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Don't Let Salt sneak Up on You from AHA

Don't Let Salt sneak Up on You from AHA | Heart and Vascular Health | Scoop.it

The American Heart Association wants you to end your love affair with salt! Learn the facts about sodium and take the pledge to live a heart healthy life.

Thinking about ending your love affair with salt? You’ve come to the right place! We’ll show you how extra salt sneaks into your diet and how it hurts your health, and share tips for kissing the excess salt goodbye and starting a healthier relationship with food. And be sure to keep checking our blog, the Salty Scoop, to learn more..

Seth Bilazarian, MD's insight:

Check put Sodium 411 and take the sodium quiz at heart.org/sodium to be sure your basic knowledge about dietary sodium is adequate for life long cardiovascular health

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The Soup Can Quiz; 60 seconds of nutritional teaching

The Soup Can Quiz; 60 seconds of nutritional teaching | Heart and Vascular Health | Scoop.it
Seth Bilazarian, MD's insight:

For the last several months I have made it a practice to do the "Soup Can Quiz" with my congestive heart failure patients.  I use the can pictured. All the patients acknowledge that they have heard that they should avoid salt, but after that the knowledge deficits rise quickly.

Patients (almost universally) tell me they don't us ANY salt.

 

What I hear from my older patients who need salt restriction:

1.  "Can't read the label - too small"

2.  "Are you promoting it for sale?:

3.  "Salt isn't listed on the nutrition label"

4.  "The can has a heart on it and says "healthy" so it's ok"

5.  Once prompted about sodium on the label - I ask "knowing that you are supposed to limit yourself to 2000 mg of sodium per day, how much sodium is there if you have this can of soup", I hear....

    -  410 mg - I explain that it is not correct since the servings per container is 2.5 so having the can would be closer to 1000 mg for the whole can.

     - some patients say - "so that means I can have 2 cans"

 

Getting patients to understand that the consequences of exceeding salt recommendations has more immediate consequences such as hospitalization for congestive heart failure and is different than not adhering to a diabetic diet, or strategies for weight loss because consequences for those problems are not as immediate or short term.  The effort has been instructive for me and has helped move patients along the health literacy curve a little bit with the hope of reducing CHF admissions and readmissions.

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Global Sodium Consumption & Death from Cardiovascular Causes

Global Sodium Consumption & Death from Cardiovascular Causes | Heart and Vascular Health | Scoop.it

High sodium intake increases blood pressure, a risk factor for cardiovascular disease, but the effects of sodium intake on global cardiovascular mortality are uncertain.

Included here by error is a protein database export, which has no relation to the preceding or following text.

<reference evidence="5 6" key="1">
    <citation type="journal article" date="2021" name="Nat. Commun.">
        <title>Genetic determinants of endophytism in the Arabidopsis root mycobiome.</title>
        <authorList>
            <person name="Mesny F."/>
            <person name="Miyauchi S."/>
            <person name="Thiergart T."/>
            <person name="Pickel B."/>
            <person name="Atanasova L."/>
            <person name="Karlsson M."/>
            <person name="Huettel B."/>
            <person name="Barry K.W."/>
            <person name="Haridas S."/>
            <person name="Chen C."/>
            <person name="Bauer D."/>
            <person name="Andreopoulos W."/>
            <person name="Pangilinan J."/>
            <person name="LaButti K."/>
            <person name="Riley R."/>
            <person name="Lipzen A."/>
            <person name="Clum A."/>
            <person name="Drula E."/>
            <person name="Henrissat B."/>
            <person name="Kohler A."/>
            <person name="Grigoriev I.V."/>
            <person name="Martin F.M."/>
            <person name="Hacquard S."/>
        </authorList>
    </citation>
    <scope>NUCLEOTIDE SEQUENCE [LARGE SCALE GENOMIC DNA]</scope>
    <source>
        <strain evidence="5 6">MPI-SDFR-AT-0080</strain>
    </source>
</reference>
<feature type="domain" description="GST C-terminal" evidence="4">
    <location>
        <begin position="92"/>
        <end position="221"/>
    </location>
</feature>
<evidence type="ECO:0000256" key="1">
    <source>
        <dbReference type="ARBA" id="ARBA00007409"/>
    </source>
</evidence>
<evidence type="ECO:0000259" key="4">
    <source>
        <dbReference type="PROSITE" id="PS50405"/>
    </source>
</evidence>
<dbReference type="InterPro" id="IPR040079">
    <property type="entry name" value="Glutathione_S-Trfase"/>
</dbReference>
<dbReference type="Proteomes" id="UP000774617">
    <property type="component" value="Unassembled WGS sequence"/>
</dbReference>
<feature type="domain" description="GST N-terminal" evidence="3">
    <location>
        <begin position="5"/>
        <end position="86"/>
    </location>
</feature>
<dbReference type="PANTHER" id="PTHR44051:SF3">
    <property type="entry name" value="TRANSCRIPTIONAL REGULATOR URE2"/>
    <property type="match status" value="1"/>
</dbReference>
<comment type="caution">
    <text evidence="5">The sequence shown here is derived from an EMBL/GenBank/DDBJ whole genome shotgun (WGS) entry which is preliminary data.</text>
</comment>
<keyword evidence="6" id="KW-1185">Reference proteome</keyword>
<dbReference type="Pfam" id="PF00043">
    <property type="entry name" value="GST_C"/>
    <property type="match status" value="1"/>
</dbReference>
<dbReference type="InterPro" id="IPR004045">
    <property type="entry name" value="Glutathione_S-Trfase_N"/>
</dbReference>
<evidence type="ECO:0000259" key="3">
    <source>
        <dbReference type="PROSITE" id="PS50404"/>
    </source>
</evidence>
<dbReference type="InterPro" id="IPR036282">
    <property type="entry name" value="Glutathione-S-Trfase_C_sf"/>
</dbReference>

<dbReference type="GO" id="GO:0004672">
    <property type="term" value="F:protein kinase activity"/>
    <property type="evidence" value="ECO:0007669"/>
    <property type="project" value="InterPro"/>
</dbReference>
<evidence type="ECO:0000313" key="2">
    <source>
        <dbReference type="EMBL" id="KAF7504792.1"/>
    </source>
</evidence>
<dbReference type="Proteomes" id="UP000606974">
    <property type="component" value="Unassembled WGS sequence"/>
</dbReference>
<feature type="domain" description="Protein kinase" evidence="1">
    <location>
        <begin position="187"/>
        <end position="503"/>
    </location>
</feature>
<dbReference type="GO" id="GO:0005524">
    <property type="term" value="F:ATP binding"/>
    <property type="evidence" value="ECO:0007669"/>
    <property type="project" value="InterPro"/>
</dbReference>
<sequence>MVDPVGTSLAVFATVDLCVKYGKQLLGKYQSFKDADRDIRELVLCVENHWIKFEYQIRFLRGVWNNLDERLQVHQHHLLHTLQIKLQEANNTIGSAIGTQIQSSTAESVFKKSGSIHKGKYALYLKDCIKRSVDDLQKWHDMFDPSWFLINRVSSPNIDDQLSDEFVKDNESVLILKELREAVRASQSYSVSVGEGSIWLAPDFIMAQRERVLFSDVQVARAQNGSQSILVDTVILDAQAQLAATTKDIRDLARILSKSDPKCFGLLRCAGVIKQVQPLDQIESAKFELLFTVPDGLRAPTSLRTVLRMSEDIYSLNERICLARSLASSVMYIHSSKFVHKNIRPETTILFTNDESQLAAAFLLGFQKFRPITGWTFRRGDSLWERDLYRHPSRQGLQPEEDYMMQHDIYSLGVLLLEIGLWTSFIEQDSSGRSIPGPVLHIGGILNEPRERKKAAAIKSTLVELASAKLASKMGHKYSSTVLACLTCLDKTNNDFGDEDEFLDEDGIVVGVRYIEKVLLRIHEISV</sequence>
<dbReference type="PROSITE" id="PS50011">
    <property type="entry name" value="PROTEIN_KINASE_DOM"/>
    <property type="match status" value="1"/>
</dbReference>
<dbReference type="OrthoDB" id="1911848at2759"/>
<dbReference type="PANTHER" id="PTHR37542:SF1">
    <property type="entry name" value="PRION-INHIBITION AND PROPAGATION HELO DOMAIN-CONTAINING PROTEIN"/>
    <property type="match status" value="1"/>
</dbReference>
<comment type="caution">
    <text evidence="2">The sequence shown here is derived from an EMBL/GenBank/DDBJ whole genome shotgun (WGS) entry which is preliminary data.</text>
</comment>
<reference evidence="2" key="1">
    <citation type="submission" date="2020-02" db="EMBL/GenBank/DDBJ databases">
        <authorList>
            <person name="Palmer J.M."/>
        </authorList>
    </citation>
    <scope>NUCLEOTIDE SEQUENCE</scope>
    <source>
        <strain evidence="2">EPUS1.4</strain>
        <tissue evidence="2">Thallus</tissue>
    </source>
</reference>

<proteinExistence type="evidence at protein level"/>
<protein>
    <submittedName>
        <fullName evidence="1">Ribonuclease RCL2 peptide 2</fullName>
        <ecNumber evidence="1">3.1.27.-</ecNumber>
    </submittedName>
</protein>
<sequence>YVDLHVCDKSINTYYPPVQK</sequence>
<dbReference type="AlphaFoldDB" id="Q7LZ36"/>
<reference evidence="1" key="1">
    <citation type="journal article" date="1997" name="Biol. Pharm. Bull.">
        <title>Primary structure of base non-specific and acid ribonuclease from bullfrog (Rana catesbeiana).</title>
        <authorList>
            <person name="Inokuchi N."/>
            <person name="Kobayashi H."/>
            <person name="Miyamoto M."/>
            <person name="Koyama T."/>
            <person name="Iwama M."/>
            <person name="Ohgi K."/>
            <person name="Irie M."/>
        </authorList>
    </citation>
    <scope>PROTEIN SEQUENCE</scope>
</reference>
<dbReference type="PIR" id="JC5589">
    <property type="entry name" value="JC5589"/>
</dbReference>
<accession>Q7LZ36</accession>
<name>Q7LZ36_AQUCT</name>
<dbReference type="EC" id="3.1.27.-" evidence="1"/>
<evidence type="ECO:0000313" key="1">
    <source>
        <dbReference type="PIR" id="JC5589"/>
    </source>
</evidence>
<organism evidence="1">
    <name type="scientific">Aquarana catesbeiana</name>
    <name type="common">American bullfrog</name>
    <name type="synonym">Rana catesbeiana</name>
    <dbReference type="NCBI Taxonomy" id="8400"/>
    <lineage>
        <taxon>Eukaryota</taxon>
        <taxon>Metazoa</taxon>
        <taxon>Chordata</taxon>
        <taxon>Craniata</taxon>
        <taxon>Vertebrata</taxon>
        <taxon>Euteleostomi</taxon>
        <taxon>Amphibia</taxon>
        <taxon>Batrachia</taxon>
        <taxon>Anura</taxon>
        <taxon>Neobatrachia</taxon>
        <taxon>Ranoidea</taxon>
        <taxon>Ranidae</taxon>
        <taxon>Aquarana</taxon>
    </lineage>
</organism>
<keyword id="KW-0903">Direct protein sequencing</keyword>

In 2010, the estimated mean level of global sodium consumption was 3.95 g/ day, and regional mean levels ranged from 2.18 to 5.51 g/day. Globally, 1.65 million annual deaths from cardiovascular causes were attributed to sodium intake above the reference level; 61.9% of these deaths occurred in men and 38.1% occurred in women. These deaths accounted for nearly 1 of every 10 deaths from cardiovascular causes (9.5%). Four of every 5 deaths (84.3%) occurred in low- and middle-income countries, and 2 of every 5 deaths (40.4%) were premature (before 70 years of age). 

In this modeling study, 1.65 million deaths from cardiovascular causes that occurred in 2010 were attributed to sodium consumption above a reference level of 2.0 g per day.

Seth Bilazarian, MD's insight:

Nice multimedia presentation of the current data on salt and cardiovascular disease from NEJM editors.

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Where the Salt Lurks on Restaurant Menus

Where the Salt Lurks on Restaurant Menus | Heart and Vascular Health | Scoop.it

American adults eat in restaurants an average of five times a week—which means they probably eat way too much salt. Even fine-dining menus offer little escape from sodium overload.

Starting with the bread and salad and ending with the final plate of tiny cookies, many of restaurants' least salty-seeming options are significant sources of dietary salt.

Seth Bilazarian, MD's insight:

From WSJ: More Taste, Less Sodium

Chef Jeremy Bearman's Fresh Herb Tagliatelle with Maine Lobster has 690 milligrams of sodium—far less than the 1,600 milligrams or more found in a typical serving of traditional pasta and shrimp in tomato sauce.

About 60% of the sodium comes from the lobster itself. Colorful vegetables—leek, fennel, broccoli—provide sensory appeal and potassium to balance the lobster's saltiness.Housemade pasta is flavored with saffron but not salt, rolled with fresh herbs and cooked in unsalted water.Minimally salted pasta sauce begins with unsalted fennel stock. It contains leek purée made with saffron, lobster oil, lemon juice, Espellete pepper powder and a pinch of salt.Lobster oil is made by roasting lobster shells with tomato, white wine, chili flake, peppercorns, tarragon, carrot, celery and onion and then steeping them in olive oil.A squeeze of fresh lemon adds bright flavor.
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